Mnuchin open to easing liquidity rules; BofA employees rewarded

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Mastering the quarter

Mastercard said its third quarter profit rose 11% over last year’s comparable quarter to $2.11 billion as net revenue increased 15% to $4.47 billion. Gross card dollar volume climbed 12% to $1.65 trillion. The company beat analysts’ expectations on both earnings and revenue. Wall Street Journal, Financial Times, American Banker

Shifting gears

“Payday lenders staring at encroaching regulatory restrictions and accusations of predatory lending” have found “an opportunity to reinvent themselves” as online installment lenders “promoting an almost equally onerous type of credit,” Bloomberg News says. These loans carry “much longer maturities but often the same sort of crippling, triple-digit interest rates” as payday loans.

“In just a span of five years, online installment loans have gone from being a relatively niche offering to a red-hot industry. Subprime borrowers now collectively owe about $50 billion on installment product. In the process, they’re helping transform the way that a large swathe of the country accesses debt. And they have done so without attracting the kind of public and regulatory backlash that hounded the payday loan.”

Meanwhile, payday lenders are being told to curry favor with the Trump administration by donating to the president’s reelection campaign. A “September 24 webinar sponsored by Borrow Smart Compliance, an industry consultant, gives surprisingly frank insight into the payday lending industry’s strategy to push for weaker government regulations by forging a tight relationship with the Trump administration and the president’s campaign," the Washington Post reports. "Billing himself as one of President Trump’s top fundraisers,” Michael Hodges, the founder of Advance Financial, one of the country’s largest payday lenders, “told fellow payday lenders that industry contributions to the president’s reelection campaign could be leveraged to gain access to the Trump administration.”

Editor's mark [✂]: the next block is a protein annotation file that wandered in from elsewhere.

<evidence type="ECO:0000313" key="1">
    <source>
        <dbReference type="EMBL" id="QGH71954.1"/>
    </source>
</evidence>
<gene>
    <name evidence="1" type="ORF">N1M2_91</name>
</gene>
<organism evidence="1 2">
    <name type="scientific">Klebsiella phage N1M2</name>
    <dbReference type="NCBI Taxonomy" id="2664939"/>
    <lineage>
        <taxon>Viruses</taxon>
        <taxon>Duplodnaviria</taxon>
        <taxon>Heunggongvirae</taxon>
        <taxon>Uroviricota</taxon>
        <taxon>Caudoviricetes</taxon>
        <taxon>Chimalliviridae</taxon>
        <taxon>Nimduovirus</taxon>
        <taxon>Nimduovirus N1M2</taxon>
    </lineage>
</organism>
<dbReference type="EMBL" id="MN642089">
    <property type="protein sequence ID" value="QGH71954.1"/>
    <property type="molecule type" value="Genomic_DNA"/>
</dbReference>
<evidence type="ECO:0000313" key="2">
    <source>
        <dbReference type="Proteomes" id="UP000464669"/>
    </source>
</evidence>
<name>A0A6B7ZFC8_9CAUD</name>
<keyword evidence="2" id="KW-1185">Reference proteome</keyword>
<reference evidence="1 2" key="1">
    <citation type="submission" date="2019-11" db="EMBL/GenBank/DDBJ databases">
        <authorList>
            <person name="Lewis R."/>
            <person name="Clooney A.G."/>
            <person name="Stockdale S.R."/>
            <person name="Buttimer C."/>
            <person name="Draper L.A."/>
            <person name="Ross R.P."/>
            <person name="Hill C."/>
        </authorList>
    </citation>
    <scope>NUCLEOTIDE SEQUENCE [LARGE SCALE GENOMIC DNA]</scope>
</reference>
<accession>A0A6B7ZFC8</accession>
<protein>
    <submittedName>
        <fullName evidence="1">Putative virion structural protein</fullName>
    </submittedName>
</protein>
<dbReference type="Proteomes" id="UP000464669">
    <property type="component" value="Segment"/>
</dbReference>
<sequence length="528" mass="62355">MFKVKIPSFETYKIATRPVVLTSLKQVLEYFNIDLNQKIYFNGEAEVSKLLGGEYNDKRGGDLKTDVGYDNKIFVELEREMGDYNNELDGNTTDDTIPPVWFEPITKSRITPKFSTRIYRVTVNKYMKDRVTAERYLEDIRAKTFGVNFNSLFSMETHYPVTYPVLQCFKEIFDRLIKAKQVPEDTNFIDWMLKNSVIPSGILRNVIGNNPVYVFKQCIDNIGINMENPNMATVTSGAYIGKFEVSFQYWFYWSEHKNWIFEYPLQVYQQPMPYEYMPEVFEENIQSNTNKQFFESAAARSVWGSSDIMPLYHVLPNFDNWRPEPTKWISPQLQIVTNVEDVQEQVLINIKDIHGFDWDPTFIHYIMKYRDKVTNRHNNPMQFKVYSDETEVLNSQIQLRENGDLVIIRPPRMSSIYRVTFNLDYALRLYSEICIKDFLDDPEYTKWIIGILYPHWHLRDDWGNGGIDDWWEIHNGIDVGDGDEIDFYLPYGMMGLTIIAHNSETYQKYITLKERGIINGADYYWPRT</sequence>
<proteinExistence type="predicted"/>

Separately, a legal challenge by Advance Financial to exclude debit cards from the Consumer Financial Protection Bureau’s proposed payday lending rule could hold up the agency from moving forward with the rule, American Banker reports.

Bad news continues

Deutsche Bank reported a €832 million ($924 million) loss for the third quarter, including a €1 billion pretax loss in its new “bad bank” division, as net revenue dropped 15%. The bank’s stock price was down sharply in Europe. “The results reflect the first quarter of post-overhaul reality,” the Wall Street Journal says. “Germany’s biggest lender faces years of challenges cutting costs while maintaining enough profit to pay for its restructuring, without depleting too much of the capital buffer it needs to absorb potential losses and satisfy regulators.”

“Revenue in fixed income trading — by far the biggest remaining unit of Deutsche’s downsized investment bank — fell 13%,” the Financial Times reports. “The decline is further evidence that Deutsche is falling behind its large U.S. rivals which on average reported an 11% increase in the metric.”

Sanctions coming

Banking regulators in Sweden and Estonia “have taken their investigations into Swedbank over anti-money laundering controls at its Baltic operations to the next level, marking a formal step in the process that could lead to a financial penalty,” Reuters reports.